On Saturday, hundreds of thousands of demonstrators participated in the March for Science in Washington, D.C., and sister marches around the globe. Many participants were protesting the Trump administration and Republican Party’s climate denial and their attacks on science. But some television networks covering the marches also devoted airtime to climate deniers, who misled their viewers about the impacts and extent of global warming.

    The April 22 edition of CNN’s New Day Saturday featured a guest panel discussing the marches that included Bill Nye the Science Guy and physicist William Happer, a climate change denier. In the segment, Happer perpetuated the myth that carbon dioxide is not a harmful pollutant and that it benefits the planet, and he claimed incorrectly that temperatures are not rising as fast as climate models predicted. He also called for the cancellation of the Paris climate agreement because it “doesn’t make any scientific sense. It’s just a silly thing,” and then compared it to the Munich Agreement and British Prime Minister Neville Chamberlain’s appeasement of Hitler.

    Nye rebutted Happer in each instance and expressed his disappointment with CNN’s decision to host the climate change denier, stating, “I will say, much as I love the CNN, you’re doing a disservice by having one climate change skeptic and not 97 or 98 scientists or engineers concerned about climate change.” Indeed, the segment was in line with CNN’s typical approach of elevating conflict among panelists over truth telling.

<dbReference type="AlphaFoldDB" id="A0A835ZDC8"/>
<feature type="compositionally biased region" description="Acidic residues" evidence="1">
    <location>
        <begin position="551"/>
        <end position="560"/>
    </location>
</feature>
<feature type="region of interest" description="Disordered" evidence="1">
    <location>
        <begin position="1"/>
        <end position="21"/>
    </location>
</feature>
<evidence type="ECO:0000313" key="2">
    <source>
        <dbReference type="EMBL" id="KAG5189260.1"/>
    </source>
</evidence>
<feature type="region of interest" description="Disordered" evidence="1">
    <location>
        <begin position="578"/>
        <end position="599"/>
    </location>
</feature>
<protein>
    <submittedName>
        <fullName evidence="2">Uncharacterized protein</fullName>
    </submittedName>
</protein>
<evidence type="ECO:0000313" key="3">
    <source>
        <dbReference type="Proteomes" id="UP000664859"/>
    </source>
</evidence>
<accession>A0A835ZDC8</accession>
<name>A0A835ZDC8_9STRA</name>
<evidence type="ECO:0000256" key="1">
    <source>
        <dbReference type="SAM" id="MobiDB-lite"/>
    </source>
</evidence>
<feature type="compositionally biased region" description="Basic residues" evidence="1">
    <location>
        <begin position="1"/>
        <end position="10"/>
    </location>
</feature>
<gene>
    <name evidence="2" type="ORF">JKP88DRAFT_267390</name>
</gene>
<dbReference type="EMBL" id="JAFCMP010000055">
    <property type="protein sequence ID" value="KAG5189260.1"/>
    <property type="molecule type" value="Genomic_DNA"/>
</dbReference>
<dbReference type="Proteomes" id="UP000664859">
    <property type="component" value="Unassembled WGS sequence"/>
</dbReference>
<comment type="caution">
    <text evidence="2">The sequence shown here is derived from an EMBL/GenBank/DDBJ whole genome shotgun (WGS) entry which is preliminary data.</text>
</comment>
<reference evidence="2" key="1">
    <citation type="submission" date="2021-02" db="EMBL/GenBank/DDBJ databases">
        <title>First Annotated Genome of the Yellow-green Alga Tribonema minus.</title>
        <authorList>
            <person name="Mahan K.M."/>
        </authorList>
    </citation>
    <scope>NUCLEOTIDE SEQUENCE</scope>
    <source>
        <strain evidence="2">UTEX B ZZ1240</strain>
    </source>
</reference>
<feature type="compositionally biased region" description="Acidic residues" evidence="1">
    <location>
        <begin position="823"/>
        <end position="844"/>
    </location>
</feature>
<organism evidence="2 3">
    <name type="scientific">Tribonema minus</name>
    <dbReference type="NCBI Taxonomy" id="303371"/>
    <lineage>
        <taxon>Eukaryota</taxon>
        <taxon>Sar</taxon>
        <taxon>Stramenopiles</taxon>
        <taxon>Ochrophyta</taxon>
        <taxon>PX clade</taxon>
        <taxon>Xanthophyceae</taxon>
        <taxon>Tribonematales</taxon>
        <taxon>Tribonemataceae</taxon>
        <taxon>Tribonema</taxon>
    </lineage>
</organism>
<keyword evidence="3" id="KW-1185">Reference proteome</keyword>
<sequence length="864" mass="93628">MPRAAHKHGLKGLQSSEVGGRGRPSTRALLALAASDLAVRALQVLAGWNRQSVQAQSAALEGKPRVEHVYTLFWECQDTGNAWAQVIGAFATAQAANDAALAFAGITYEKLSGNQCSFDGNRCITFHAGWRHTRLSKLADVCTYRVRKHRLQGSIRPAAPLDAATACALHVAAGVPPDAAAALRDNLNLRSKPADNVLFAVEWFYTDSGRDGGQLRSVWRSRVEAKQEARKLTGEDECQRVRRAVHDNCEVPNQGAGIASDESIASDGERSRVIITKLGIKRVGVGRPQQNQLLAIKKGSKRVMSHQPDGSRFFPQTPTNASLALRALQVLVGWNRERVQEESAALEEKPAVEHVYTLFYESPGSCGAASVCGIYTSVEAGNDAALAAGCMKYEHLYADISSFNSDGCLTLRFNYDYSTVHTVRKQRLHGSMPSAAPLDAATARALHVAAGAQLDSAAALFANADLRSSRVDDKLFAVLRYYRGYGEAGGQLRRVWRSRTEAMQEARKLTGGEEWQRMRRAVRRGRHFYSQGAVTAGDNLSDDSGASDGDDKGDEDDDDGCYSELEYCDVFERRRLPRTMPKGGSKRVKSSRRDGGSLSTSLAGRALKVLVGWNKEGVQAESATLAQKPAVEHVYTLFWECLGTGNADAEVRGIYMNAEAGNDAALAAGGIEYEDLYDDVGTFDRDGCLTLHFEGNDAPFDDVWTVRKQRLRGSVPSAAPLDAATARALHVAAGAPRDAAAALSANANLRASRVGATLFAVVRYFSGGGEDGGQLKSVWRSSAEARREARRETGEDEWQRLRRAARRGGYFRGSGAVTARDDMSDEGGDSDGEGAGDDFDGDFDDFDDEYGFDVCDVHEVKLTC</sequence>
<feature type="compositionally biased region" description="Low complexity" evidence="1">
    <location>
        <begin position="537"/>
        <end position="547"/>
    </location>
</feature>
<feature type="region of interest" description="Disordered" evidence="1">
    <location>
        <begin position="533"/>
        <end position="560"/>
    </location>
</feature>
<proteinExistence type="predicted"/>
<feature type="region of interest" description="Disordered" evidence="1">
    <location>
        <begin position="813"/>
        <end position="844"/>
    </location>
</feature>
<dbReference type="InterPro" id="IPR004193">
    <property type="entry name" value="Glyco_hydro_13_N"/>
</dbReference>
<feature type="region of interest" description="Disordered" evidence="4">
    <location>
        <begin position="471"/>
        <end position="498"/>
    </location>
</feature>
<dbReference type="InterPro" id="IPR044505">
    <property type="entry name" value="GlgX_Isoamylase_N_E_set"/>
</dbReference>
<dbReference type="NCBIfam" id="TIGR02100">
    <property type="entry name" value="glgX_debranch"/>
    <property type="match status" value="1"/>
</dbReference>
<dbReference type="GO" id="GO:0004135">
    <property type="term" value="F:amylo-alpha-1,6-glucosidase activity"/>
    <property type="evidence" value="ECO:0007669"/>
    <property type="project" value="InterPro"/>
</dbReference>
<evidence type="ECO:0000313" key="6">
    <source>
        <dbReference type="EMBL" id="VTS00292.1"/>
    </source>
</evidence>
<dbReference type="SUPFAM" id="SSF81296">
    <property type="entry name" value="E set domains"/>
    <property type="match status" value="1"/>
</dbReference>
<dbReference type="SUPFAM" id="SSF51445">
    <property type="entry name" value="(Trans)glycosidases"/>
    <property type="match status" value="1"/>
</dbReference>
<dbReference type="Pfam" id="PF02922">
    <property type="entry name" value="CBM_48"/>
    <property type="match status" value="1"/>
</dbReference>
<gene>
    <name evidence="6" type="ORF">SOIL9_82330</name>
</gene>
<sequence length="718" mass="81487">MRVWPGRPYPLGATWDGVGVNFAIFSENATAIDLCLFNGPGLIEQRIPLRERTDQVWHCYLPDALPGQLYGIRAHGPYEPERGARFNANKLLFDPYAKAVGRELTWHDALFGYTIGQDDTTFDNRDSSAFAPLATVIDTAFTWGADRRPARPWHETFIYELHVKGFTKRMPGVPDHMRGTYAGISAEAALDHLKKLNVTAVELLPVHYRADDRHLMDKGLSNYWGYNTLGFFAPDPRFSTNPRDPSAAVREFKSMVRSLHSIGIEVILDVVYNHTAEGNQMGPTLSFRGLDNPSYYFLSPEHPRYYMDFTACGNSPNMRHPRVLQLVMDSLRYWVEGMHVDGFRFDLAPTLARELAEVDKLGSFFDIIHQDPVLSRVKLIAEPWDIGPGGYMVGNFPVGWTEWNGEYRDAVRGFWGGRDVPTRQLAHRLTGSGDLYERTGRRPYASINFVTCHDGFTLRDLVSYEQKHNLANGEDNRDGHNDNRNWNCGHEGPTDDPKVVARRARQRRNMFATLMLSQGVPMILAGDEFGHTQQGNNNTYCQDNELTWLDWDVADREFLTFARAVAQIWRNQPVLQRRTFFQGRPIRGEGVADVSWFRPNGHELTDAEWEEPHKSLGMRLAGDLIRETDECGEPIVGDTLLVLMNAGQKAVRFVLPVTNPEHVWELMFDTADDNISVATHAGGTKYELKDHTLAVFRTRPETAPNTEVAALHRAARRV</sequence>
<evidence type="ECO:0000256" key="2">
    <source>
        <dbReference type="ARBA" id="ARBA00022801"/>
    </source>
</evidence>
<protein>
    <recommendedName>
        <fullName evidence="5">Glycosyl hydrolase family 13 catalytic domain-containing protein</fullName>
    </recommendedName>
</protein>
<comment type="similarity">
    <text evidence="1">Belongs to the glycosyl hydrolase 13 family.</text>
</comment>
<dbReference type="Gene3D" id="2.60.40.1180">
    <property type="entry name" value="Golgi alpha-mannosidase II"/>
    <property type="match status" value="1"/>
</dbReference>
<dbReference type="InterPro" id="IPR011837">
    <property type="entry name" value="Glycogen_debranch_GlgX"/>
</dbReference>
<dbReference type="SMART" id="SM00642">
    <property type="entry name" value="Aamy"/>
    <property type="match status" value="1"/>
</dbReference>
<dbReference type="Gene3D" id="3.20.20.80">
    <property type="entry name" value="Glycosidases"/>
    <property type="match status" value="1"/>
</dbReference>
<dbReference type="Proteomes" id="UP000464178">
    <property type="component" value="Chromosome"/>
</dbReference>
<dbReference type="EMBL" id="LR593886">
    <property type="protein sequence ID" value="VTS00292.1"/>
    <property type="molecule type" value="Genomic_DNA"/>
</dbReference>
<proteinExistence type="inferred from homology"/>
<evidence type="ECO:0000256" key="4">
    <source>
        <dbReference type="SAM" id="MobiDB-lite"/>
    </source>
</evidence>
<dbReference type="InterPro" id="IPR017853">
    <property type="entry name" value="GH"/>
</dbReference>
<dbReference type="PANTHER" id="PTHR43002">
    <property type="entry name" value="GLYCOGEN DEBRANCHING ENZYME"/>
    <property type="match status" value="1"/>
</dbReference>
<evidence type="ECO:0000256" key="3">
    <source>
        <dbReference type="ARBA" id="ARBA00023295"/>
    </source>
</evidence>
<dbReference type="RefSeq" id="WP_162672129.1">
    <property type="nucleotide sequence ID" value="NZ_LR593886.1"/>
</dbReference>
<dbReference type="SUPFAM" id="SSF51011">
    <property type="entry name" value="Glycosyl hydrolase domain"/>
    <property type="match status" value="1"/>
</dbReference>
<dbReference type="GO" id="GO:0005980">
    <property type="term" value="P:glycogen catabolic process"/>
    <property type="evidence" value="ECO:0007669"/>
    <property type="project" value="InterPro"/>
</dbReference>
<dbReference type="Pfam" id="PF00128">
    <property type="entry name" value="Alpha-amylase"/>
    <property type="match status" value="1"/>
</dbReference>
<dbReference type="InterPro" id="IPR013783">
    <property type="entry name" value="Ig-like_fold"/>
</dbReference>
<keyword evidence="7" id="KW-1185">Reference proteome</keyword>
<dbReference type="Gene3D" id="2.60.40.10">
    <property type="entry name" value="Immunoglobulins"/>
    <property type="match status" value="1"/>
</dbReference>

On the same day, CBS Weekend News aired a segment on the marches, as well as a report on rapidly melting Arctic ice and the future impacts of climate change. But later in the program, a segment titled “Climate Realists” featured an interview with Joseph Bast, the president of the climate-denying Heartland Institute. Bast, who is not a scientist, falsely argued that the warning signs of climate change are just the natural order of things and that climate change is beneficial because of decreased deaths from cold (it’s not).

    The segment briefly noted that “most climate scientists, the United Nations, as well as NASA dismiss these arguments as propaganda for fossil fuels.” But given that 97 percent of climate scientists fall into this category, featuring Bast in the first place perpetuates a false balance by giving viewers a skewed picture of the issue. The report also neglected to mention that the Heartland Institute is funded by fossil fuel interests, including the Koch Brothers and Exxon. Heartland later celebrated Bast’s appearance on the program in a press release that states, “On Saturday, April 22, millions of viewers watching CBS News got a rare glimpse of what many scientists have been saying for years: Global warming is not a crisis, and the war on affordable and reliable energy should be ended.”